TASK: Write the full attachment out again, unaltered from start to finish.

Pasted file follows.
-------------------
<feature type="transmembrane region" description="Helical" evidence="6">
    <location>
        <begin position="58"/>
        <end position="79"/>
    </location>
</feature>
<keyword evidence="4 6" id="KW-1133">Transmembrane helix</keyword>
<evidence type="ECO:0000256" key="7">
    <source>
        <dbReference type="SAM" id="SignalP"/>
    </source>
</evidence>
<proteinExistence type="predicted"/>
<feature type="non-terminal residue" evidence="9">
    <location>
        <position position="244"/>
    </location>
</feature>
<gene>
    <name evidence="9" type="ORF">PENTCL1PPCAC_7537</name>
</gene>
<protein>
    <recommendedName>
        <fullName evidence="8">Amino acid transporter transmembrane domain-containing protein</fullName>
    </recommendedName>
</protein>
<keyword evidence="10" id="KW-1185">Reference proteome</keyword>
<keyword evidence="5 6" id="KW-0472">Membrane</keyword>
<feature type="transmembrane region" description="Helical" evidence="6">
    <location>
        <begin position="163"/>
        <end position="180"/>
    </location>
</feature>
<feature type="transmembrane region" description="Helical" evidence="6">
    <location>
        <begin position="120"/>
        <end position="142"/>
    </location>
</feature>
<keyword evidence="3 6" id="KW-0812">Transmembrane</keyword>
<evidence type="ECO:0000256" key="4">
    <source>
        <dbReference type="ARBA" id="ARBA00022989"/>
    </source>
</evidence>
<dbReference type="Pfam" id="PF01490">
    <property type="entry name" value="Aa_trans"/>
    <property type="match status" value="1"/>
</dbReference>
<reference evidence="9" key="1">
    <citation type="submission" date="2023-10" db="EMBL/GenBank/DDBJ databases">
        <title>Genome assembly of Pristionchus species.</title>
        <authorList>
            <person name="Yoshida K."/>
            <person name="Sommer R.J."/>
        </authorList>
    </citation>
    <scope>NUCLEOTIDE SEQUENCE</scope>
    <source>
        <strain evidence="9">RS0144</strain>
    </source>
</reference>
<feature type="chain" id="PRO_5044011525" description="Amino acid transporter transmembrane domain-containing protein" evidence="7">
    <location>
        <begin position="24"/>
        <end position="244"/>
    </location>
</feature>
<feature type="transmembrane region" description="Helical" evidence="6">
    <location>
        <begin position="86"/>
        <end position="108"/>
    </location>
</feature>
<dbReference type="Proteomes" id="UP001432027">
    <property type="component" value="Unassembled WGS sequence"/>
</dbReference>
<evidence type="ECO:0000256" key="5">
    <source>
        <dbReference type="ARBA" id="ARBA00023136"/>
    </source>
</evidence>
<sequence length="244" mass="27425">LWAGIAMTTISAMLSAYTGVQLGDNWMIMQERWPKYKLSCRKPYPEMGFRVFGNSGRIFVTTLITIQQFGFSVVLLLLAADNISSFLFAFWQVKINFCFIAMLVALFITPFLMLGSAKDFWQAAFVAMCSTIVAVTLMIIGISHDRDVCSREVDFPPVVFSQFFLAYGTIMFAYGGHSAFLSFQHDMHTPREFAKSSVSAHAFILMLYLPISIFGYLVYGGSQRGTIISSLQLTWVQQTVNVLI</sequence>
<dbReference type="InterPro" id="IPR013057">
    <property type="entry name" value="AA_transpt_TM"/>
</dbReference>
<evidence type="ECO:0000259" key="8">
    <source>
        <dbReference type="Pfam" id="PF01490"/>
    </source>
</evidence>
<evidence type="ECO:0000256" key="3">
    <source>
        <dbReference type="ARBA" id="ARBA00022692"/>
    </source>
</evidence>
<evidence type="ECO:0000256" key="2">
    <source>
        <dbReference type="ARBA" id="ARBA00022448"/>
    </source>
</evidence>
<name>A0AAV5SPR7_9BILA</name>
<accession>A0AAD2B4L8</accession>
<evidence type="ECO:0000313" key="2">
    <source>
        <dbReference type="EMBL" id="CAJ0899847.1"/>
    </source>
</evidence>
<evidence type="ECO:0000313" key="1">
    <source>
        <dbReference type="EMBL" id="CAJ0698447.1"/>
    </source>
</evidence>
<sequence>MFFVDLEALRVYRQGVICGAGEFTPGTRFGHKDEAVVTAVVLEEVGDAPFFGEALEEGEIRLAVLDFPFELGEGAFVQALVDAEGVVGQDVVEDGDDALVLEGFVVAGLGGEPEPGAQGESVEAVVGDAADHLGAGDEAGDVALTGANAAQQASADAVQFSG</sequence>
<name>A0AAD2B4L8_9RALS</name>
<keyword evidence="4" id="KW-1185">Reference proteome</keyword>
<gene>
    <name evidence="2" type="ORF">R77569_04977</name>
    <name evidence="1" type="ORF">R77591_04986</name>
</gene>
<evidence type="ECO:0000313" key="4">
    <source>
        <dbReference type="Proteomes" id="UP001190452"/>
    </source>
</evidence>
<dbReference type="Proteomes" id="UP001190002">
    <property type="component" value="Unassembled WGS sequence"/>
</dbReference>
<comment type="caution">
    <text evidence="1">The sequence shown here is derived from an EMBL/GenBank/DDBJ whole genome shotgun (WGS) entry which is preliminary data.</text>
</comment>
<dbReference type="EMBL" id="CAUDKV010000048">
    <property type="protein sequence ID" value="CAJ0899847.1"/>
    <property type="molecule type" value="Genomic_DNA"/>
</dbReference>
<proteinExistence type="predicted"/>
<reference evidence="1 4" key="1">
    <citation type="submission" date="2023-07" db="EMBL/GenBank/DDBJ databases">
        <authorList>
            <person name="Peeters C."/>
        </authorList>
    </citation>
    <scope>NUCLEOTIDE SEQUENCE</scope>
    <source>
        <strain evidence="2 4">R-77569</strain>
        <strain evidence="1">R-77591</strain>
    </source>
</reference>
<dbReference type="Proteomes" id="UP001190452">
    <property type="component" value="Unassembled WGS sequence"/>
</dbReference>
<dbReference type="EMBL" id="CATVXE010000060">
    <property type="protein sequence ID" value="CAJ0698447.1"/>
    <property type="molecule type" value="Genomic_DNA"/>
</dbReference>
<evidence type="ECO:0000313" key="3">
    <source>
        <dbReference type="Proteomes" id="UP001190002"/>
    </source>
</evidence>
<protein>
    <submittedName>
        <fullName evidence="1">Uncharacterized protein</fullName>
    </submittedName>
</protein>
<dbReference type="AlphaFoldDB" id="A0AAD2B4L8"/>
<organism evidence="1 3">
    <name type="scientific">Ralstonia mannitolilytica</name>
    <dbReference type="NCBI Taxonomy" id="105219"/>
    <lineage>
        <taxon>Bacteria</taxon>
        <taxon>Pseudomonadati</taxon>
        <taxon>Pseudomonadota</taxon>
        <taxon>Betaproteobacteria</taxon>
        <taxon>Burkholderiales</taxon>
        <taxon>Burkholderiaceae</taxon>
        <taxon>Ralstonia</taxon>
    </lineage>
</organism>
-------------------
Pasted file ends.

<feature type="transmembrane region" description="Helical" evidence="6">
    <location>
        <begin position="58"/>
        <end position="79"/>
    </location>
</feature>
<keyword evidence="4 6" id="KW-1133">Transmembrane helix</keyword>
<evidence type="ECO:0000256" key="7">
    <source>
        <dbReference type="SAM" id="SignalP"/>
    </source>
</evidence>
<proteinExistence type="predicted"/>
<feature type="non-terminal residue" evidence="9">
    <location>
        <position position="244"/>
    </location>
</feature>
<gene>
    <name evidence="9" type="ORF">PENTCL1PPCAC_7537</name>
</gene>
<protein>
    <recommendedName>
        <fullName evidence="8">Amino acid transporter transmembrane domain-containing protein</fullName>
    </recommendedName>
</protein>
<keyword evidence="10" id="KW-1185">Reference proteome</keyword>
<keyword evidence="5 6" id="KW-0472">Membrane</keyword>
<feature type="transmembrane region" description="Helical" evidence="6">
    <location>
        <begin position="163"/>
        <end position="180"/>
    </location>
</feature>
<feature type="transmembrane region" description="Helical" evidence="6">
    <location>
        <begin position="120"/>
        <end position="142"/>
    </location>
</feature>
<keyword evidence="3 6" id="KW-0812">Transmembrane</keyword>
<evidence type="ECO:0000256" key="4">
    <source>
        <dbReference type="ARBA" id="ARBA00022989"/>
    </source>
</evidence>
<dbReference type="Pfam" id="PF01490">
    <property type="entry name" value="Aa_trans"/>
    <property type="match status" value="1"/>
</dbReference>
<reference evidence="9" key="1">
    <citation type="submission" date="2023-10" db="EMBL/GenBank/DDBJ databases">
        <title>Genome assembly of Pristionchus species.</title>
        <authorList>
            <person name="Yoshida K."/>
            <person name="Sommer R.J."/>
        </authorList>
    </citation>
    <scope>NUCLEOTIDE SEQUENCE</scope>
    <source>
        <strain evidence="9">RS0144</strain>
    </source>
</reference>
<feature type="chain" id="PRO_5044011525" description="Amino acid transporter transmembrane domain-containing protein" evidence="7">
    <location>
        <begin position="24"/>
        <end position="244"/>
    </location>
</feature>
<feature type="transmembrane region" description="Helical" evidence="6">
    <location>
        <begin position="86"/>
        <end position="108"/>
    </location>
</feature>
<dbReference type="Proteomes" id="UP001432027">
    <property type="component" value="Unassembled WGS sequence"/>
</dbReference>
<evidence type="ECO:0000256" key="5">
    <source>
        <dbReference type="ARBA" id="ARBA00023136"/>
    </source>
</evidence>
<sequence length="244" mass="27425">LWAGIAMTTISAMLSAYTGVQLGDNWMIMQERWPKYKLSCRKPYPEMGFRVFGNSGRIFVTTLITIQQFGFSVVLLLLAADNISSFLFAFWQVKINFCFIAMLVALFITPFLMLGSAKDFWQAAFVAMCSTIVAVTLMIIGISHDRDVCSREVDFPPVVFSQFFLAYGTIMFAYGGHSAFLSFQHDMHTPREFAKSSVSAHAFILMLYLPISIFGYLVYGGSQRGTIISSLQLTWVQQTVNVLI</sequence>
<dbReference type="InterPro" id="IPR013057">
    <property type="entry name" value="AA_transpt_TM"/>
</dbReference>
<evidence type="ECO:0000259" key="8">
    <source>
        <dbReference type="Pfam" id="PF01490"/>
    </source>
</evidence>
<evidence type="ECO:0000256" key="3">
    <source>
        <dbReference type="ARBA" id="ARBA00022692"/>
    </source>
</evidence>
<evidence type="ECO:0000256" key="2">
    <source>
        <dbReference type="ARBA" id="ARBA00022448"/>
    </source>
</evidence>
<name>A0AAV5SPR7_9BILA</name>
<accession>A0AAD2B4L8</accession>
<evidence type="ECO:0000313" key="2">
    <source>
        <dbReference type="EMBL" id="CAJ0899847.1"/>
    </source>
</evidence>
<evidence type="ECO:0000313" key="1">
    <source>
        <dbReference type="EMBL" id="CAJ0698447.1"/>
    </source>
</evidence>
<sequence>MFFVDLEALRVYRQGVICGAGEFTPGTRFGHKDEAVVTAVVLEEVGDAPFFGEALEEGEIRLAVLDFPFELGEGAFVQALVDAEGVVGQDVVEDGDDALVLEGFVVAGLGGEPEPGAQGESVEAVVGDAADHLGAGDEAGDVALTGANAAQQASADAVQFSG</sequence>
<name>A0AAD2B4L8_9RALS</name>
<keyword evidence="4" id="KW-1185">Reference proteome</keyword>
<gene>
    <name evidence="2" type="ORF">R77569_04977</name>
    <name evidence="1" type="ORF">R77591_04986</name>
</gene>
<evidence type="ECO:0000313" key="4">
    <source>
        <dbReference type="Proteomes" id="UP001190452"/>
    </source>
</evidence>
<dbReference type="Proteomes" id="UP001190002">
    <property type="component" value="Unassembled WGS sequence"/>
</dbReference>
<comment type="caution">
    <text evidence="1">The sequence shown here is derived from an EMBL/GenBank/DDBJ whole genome shotgun (WGS) entry which is preliminary data.</text>
</comment>
<dbReference type="EMBL" id="CAUDKV010000048">
    <property type="protein sequence ID" value="CAJ0899847.1"/>
    <property type="molecule type" value="Genomic_DNA"/>
</dbReference>
<proteinExistence type="predicted"/>
<reference evidence="1 4" key="1">
    <citation type="submission" date="2023-07" db="EMBL/GenBank/DDBJ databases">
        <authorList>
            <person name="Peeters C."/>
        </authorList>
    </citation>
    <scope>NUCLEOTIDE SEQUENCE</scope>
    <source>
        <strain evidence="2 4">R-77569</strain>
        <strain evidence="1">R-77591</strain>
    </source>
</reference>
<dbReference type="Proteomes" id="UP001190452">
    <property type="component" value="Unassembled WGS sequence"/>
</dbReference>
<dbReference type="EMBL" id="CATVXE010000060">
    <property type="protein sequence ID" value="CAJ0698447.1"/>
    <property type="molecule type" value="Genomic_DNA"/>
</dbReference>
<evidence type="ECO:0000313" key="3">
    <source>
        <dbReference type="Proteomes" id="UP001190002"/>
    </source>
</evidence>
<protein>
    <submittedName>
        <fullName evidence="1">Uncharacterized protein</fullName>
    </submittedName>
</protein>
<dbReference type="AlphaFoldDB" id="A0AAD2B4L8"/>
<organism evidence="1 3">
    <name type="scientific">Ralstonia mannitolilytica</name>
    <dbReference type="NCBI Taxonomy" id="105219"/>
    <lineage>
        <taxon>Bacteria</taxon>
        <taxon>Pseudomonadati</taxon>
        <taxon>Pseudomonadota</taxon>
        <taxon>Betaproteobacteria</taxon>
        <taxon>Burkholderiales</taxon>
        <taxon>Burkholderiaceae</taxon>
        <taxon>Ralstonia</taxon>
    </lineage>
</organism>